In keeping with our no plans and no time frame trip, our first stop was a trip down memory lane.
In school I had my future mapped out – I was always going to follow my father’s footsteps and go onto the orchard, however I wanted to get a trade first as a security net as a plan b. Get a trade, go onto the farm, that was my plan.
From school I was offered an electronics apprenticeship one week before being offered a motor mechanics apprenticeship… I wonder how much different life would have been if I had chosen the mechanics job…? I worked in a number of shops before starting my own repair business, then university for a career change and the move to Canberra. I never got back to the property.
Greenhill Orchards has been in our family’s name since 1865, and with such a long history there is a strong connection and many memories. Memories like working with my dad from an early age, hanging out with my cousins who also grew up on the farm. Learning to drive the old beetle before I could hardly see over the dash and ripping around the property on motorcycles. I have to admit not all the safety gear was used, and occasionally I may have been overly enthusiastic… but they are stories for the campfire.
As it become clear that I was not going back onto the farm, my dad sold out his share in the 90’s. Now the property is run by my cousin and his son. A lot has changed around the place but a lot has not. Like the old packing shed that just oozes with memories – riding pallet jacks, sorting fruit, retreating to the cool rooms in the heat of summer (or even warming up in winter as they could be warmer than outside), competitions to see who could make the most cartons using the big carton stapler … but careful you don’t staple your thumb to the box, hey Julie. And the old pear tree outside the packing shed which is well over 100 years old and at one stage had 17 varieties of pear on it. The pears on this tree are huge (upwards of 2kg each) so you never parked your car under it.
With the increase in customers wanting to know where their food is grown and diversifying into juice and now working on a range of ciders (which I’m looking forward to), has helped their long term sustainability. While the ciders aren’t ready for market yet I was able to smuggle a bottle of pear cider into the car and I’m really looking forward to cracking it open.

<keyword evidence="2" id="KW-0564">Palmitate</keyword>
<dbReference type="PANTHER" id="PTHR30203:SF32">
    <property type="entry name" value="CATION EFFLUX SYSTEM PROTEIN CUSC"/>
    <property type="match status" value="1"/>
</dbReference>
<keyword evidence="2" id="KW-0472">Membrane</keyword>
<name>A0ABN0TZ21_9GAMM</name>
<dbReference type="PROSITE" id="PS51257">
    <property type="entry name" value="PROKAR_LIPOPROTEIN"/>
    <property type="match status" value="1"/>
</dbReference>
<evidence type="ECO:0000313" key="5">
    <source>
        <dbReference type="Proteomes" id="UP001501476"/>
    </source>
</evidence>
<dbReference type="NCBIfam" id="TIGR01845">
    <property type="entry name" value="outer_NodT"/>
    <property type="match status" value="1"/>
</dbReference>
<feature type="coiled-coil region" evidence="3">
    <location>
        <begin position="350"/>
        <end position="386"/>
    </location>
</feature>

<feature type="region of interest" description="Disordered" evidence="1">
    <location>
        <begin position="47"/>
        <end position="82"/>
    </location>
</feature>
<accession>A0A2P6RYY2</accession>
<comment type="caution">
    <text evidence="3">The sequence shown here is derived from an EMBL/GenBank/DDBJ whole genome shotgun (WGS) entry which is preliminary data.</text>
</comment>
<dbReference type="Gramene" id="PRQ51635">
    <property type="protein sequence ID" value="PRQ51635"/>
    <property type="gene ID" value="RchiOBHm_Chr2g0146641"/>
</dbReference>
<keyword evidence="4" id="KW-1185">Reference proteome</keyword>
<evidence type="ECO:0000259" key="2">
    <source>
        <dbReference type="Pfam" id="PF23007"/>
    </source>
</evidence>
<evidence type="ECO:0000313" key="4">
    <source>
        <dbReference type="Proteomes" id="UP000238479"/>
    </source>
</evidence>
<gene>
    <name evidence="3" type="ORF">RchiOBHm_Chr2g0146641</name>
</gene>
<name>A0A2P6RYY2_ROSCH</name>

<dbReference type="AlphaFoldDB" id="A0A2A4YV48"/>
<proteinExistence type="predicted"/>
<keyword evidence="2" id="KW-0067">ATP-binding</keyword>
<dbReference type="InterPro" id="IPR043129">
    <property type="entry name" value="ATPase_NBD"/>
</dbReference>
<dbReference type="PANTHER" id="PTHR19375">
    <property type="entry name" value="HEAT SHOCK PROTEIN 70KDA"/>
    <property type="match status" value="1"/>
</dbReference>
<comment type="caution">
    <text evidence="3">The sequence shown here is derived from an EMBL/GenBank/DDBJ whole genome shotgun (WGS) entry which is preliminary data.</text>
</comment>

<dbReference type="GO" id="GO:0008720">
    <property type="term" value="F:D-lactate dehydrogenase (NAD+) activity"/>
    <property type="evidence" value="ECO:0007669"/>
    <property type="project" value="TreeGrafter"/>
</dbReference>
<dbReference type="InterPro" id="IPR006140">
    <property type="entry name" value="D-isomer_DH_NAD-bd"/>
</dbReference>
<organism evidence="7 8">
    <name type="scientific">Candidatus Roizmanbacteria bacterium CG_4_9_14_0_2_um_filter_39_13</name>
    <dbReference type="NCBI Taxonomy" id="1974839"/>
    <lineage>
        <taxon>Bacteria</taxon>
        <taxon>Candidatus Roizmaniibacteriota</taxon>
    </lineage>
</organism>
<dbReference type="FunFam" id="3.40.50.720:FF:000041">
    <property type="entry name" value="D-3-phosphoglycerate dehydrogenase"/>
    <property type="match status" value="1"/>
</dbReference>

So if you are passing through the Armidale NSW region call in and pick up some great fruit or juice from the farm gate. For more information checkout the Greenhill Orchards website or follow them on their Facebook page for updates on what is happening on the orchard.
One of my favourite mountain ranges on the bike is the Moonbis. A short but steep range. I love riding up the range especially at night as the trucks are clawing their way up in the left lane barely moving, and trucks are on their exhaust brakes in low gear burbling down on your right as you carve your way up the mountain in the middle lane between these great beasts.
There is small lookout halfway down that I have never checked out as I was generally in the moment. However this moment was different and we ducked in and was rewarded with awesome views of the surrounding region.
As you know I really like painted silos and will always look for them as we pass through towns. Or go out of my way to see them.
A painted silo was finished in Gunnedah at the end of 2020 honouring Dorothea McKellea an Australian poet who penned ‘My Country’ at the age of 19 in 1904 when she was visiting England and missing her homeland. The poem was first published in 1908 and has lines that are etched into the psyche of every Australian. The following is the second stanza of the poem which is best known and captured on the silo.
I love a sunburnt country,
A land of sweeping plains,
Of ragged mountain ranges,
Of droughts and flooding plains.
I love her far horizons,
I love her jewel sea,
Her beauty and her terror,
The wide brown land for me!Dorothea McKellea (1885 – 1968)
And the line “wide brown land” is a large steel sculpture in the National Arboretum in Canberra created by Marcus Tatton, Chris Viney, and Futago in 2010
Also hidden by a small sign on the highway on the outskirts of Gunnedah is directions to Pensioners lookout – named that during the great depression as shanty town was setup on the hill. Pensioners lookout over looks Gunnedah and the wider district and has a range of sandstone carvings, monuments, and a broad range of different gum tree varieties which where flowering.
After having a coffee break in a nice little 50’s themed café in Wellington and filling up the car, we were on our final leg of our trip home as the sun was going down, ever vigilant for roos, and visibility slowly reducing as bugs transfixed by our lights found our windshield.
Rolling up our drive way at 9:30pm after a 13 hours and 900km.
The only thing I like better than a good day’s drive is a days ride… hopefully next week I will get out on the bike before I have to get back to w… w… work.